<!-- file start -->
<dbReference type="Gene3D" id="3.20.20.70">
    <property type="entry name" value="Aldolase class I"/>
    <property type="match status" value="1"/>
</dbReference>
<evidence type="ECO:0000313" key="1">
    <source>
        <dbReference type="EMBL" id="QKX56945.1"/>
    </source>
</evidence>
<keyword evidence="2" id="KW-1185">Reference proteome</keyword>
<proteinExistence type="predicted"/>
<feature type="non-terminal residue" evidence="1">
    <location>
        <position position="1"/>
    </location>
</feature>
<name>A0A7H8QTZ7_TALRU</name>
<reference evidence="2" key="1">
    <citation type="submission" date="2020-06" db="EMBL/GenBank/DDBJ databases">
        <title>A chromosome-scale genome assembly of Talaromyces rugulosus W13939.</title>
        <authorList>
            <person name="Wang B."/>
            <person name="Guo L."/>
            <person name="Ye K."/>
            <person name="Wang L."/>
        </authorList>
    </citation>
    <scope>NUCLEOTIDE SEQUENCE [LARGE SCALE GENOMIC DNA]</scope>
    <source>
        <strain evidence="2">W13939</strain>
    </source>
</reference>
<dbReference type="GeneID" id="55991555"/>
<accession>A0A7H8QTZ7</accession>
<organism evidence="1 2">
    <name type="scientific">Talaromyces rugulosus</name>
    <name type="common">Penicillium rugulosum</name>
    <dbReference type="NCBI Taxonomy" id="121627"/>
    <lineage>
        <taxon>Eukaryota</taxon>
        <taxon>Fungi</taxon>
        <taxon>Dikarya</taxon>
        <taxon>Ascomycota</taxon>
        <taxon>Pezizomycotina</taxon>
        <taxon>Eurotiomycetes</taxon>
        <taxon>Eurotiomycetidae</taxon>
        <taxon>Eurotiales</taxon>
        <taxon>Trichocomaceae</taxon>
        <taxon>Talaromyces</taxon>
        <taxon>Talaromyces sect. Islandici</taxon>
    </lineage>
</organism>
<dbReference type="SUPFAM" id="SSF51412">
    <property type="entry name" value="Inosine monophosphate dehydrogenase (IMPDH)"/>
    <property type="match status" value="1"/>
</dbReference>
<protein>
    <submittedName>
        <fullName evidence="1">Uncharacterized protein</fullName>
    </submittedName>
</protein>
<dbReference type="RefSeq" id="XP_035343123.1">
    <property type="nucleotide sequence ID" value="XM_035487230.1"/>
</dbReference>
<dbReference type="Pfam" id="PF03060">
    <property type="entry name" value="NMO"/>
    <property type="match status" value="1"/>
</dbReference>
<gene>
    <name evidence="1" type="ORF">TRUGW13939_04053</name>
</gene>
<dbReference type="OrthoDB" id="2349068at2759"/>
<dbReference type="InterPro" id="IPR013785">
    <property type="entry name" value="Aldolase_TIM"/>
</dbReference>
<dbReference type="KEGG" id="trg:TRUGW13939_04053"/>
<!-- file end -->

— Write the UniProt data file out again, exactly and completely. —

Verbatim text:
<dbReference type="Gene3D" id="3.20.20.70">
    <property type="entry name" value="Aldolase class I"/>
    <property type="match status" value="1"/>
</dbReference>
<evidence type="ECO:0000313" key="1">
    <source>
        <dbReference type="EMBL" id="QKX56945.1"/>
    </source>
</evidence>
<keyword evidence="2" id="KW-1185">Reference proteome</keyword>
<proteinExistence type="predicted"/>
<feature type="non-terminal residue" evidence="1">
    <location>
        <position position="1"/>
    </location>
</feature>
<name>A0A7H8QTZ7_TALRU</name>
<reference evidence="2" key="1">
    <citation type="submission" date="2020-06" db="EMBL/GenBank/DDBJ databases">
        <title>A chromosome-scale genome assembly of Talaromyces rugulosus W13939.</title>
        <authorList>
            <person name="Wang B."/>
            <person name="Guo L."/>
            <person name="Ye K."/>
            <person name="Wang L."/>
        </authorList>
    </citation>
    <scope>NUCLEOTIDE SEQUENCE [LARGE SCALE GENOMIC DNA]</scope>
    <source>
        <strain evidence="2">W13939</strain>
    </source>
</reference>
<dbReference type="GeneID" id="55991555"/>
<accession>A0A7H8QTZ7</accession>
<organism evidence="1 2">
    <name type="scientific">Talaromyces rugulosus</name>
    <name type="common">Penicillium rugulosum</name>
    <dbReference type="NCBI Taxonomy" id="121627"/>
    <lineage>
        <taxon>Eukaryota</taxon>
        <taxon>Fungi</taxon>
        <taxon>Dikarya</taxon>
        <taxon>Ascomycota</taxon>
        <taxon>Pezizomycotina</taxon>
        <taxon>Eurotiomycetes</taxon>
        <taxon>Eurotiomycetidae</taxon>
        <taxon>Eurotiales</taxon>
        <taxon>Trichocomaceae</taxon>
        <taxon>Talaromyces</taxon>
        <taxon>Talaromyces sect. Islandici</taxon>
    </lineage>
</organism>
<dbReference type="SUPFAM" id="SSF51412">
    <property type="entry name" value="Inosine monophosphate dehydrogenase (IMPDH)"/>
    <property type="match status" value="1"/>
</dbReference>
<protein>
    <submittedName>
        <fullName evidence="1">Uncharacterized protein</fullName>
    </submittedName>
</protein>
<dbReference type="RefSeq" id="XP_035343123.1">
    <property type="nucleotide sequence ID" value="XM_035487230.1"/>
</dbReference>
<dbReference type="Pfam" id="PF03060">
    <property type="entry name" value="NMO"/>
    <property type="match status" value="1"/>
</dbReference>
<gene>
    <name evidence="1" type="ORF">TRUGW13939_04053</name>
</gene>
<dbReference type="OrthoDB" id="2349068at2759"/>
<dbReference type="InterPro" id="IPR013785">
    <property type="entry name" value="Aldolase_TIM"/>
</dbReference>
<dbReference type="KEGG" id="trg:TRUGW13939_04053"/>